New menopause drugs treat hot flashes, but women face insurance hurdles

New drugs have finally hit the market or are in development to treat the debilitating symptoms of menopause, specifically the hot flashes that cause hot flashes. But doctors say insurance companies either don't pay for them or force women to try and fail with other, perhaps less effective drugs.

The situation has left women who could benefit from new drugs at the mercy of health insurance companies.

“It's not like a doctor writes you a prescription and you go to the pharmacy to pick it up,” explained Alina Salganicoff, senior vice president and director of women's health policy at KFF, a nonprofit research organization. health policies. “New drugs often cost a lot of money, and insurance plans can be very reluctant to cover them.”

What are the new medicines?

Hormone replacement therapy is often recommended during menopause, but some women, such as breast cancer patients, cannot receive it because the added hormones could encourage the development of cancer.

However, the new drugs have nothing to do with hormones.

The company Bayer announced this Thursday that its non-hormonal medicine elinzanetant “significantly” reduced the number and severity of hot flashes – intense explosions of body heat that can occur day or night – among women in clinical trials. Elinzanetant acts on two brain receptors: one, called NK-3, regulates body temperature. The other, NK-1, also affects mood and sleep.

In fact, participants reported that they slept better during the time they took the pill in the trial.

Dr. JoAnn Pinkerton, professor of obstetrics and gynecology and director of the Midlife Health Center at the University of Virginia School of Medicine, led one of the elinzanetant trials.

“We have not seen all the data,” he said, “but worked very well in reducing the frequency and severity of hot flashes. “It improved sleep and overall quality of life.”

Bayer said it plans to present its data to the Food and Drug Administration (FDA) this year. If approved, it would be the second non-hormonal anti-shortness drug.

Last year, the FDA gave the green light to fezolinetant, a drug from Astellas, marketed as Veozah. The drug acts on NK-3, the receptor that controls body temperature. A recent study has shown that it can reduce hot spells for almost six months.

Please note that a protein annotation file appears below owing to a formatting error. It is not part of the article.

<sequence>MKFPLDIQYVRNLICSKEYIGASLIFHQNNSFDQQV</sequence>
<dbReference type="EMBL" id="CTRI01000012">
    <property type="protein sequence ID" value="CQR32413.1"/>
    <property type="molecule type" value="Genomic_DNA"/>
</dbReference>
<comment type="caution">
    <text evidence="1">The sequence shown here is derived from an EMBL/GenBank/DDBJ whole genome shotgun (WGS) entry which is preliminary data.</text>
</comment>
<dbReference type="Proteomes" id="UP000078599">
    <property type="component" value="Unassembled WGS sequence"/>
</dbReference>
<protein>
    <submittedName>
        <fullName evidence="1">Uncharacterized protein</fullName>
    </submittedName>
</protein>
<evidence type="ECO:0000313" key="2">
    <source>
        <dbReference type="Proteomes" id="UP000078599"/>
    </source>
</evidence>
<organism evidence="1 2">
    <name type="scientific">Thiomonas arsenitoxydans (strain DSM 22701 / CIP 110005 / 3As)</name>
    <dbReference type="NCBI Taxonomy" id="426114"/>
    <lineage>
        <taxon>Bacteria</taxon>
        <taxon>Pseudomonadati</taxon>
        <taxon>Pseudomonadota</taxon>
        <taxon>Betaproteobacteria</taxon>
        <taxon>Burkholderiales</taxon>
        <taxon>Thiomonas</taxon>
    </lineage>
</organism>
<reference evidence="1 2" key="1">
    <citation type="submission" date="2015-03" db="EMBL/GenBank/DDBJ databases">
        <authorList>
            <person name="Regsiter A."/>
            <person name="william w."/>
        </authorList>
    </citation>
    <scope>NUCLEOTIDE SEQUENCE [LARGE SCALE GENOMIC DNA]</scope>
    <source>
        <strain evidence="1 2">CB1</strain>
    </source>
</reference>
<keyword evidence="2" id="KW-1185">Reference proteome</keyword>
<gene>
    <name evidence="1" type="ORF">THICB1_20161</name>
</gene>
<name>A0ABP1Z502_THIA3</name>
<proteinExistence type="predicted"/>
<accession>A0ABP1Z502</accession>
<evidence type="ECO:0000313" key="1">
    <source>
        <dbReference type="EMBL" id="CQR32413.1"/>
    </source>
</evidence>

The “time” of menopause

Well-known figures have begun to speak publicly about this disease, which previously seemed taboo, despite the fact that approximately half of the population suffers from it.

Earlier this month, for example, actress Halle Berry declared, “I'm in menopause!” at a media event on Capitol Hill to help introduce a congressional bill that aims to boost menopause care.

“Menopause is going through a special moment”said Dr. Rajita Patil, director of the Comprehensive Menopause Care Program at UCLA Health in California. “But in reality it should have happened much earlier. “It’s not like menopause is a new diagnosis.”

Still, some insurance companies are reluctant to pay for new menopause therapies. Kaiser Permanente, for example, requires women to try at least two other non-FDA-approved drugs to treat hot flashes before switching to Veozah (fezolinetant), a month's supply of which can cost at least $550. pain reliever gabapentin and an antidepressant sold as Effexor.

“Women are asked to try drugs that are not specifically approved by the FDA for the treatment of hot flashes before reaching a drug that is actually approved by the FDA to treat hot flashes,” said Dr. Stephanie Faubion. , medical director of the North American Menopause Society and director of the Mayo Clinic Center for Women's Health. “It's frustrating”.

Pinkerton added: “I think most healthcare providers encounter obstacles when it comes to simply deciding what is the best medication for their patients.”

Bayer would not reveal the price of elinzanetant until the FDA approves it. According to analysts, could cost as much or more than Veozah.

A change of life

Cindy Laughery, 60, a pediatric organ transplant nurse at the University of Virginia School of Medicine, began having hot flashes and trouble sleeping — hallmark signs of menopause — about six years ago.

“I would turn very red and sweat a lot,” she said. “People stopped me and asked me if I was okay.”

Cindy Laughery suffered up to 15 hot breaths a day before she started taking an experimental drug that affects the way the brain regulates mood and body temperature.

I felt these sudden hot flashes at least 10 to 15 times a day. It took her hours to fall asleep at night. Laughery joined Bayer's elinzanetant trial.

Cindy Laughery suffered up to 15 hot flashes a day, she said, before she started taking an experimental drug that affects the way the brain regulates mood and body temperature.

It was a “life change,” he said. Suffocation began to be infrequent. When they did appear, they were much milder.

“It was a revelation,” he said. “I suddenly felt like I could get up and feel really good.”

While Laughery said he didn't experience any negative side effects, Pinkerton said the drug was linked to fatigue, headaches and muscle aches in some study participants.

What if the insurance doesn't cover the medicine?

KFF's Salganicoff offers these tips:

Go to your insurance company's website and search for your medication. The site should tell you the exact steps to follow to receive coverage for the drug.

Contact your doctor's office. Doctors often receive coupons or have inside information about drug discounts. They can also act as patient advocates.

Assert your rights as a patient and appeal insurance denials. “The fact that the first answer is negative does not mean that it is the final one,” Salganicoff said. “This is where persistence pays off.”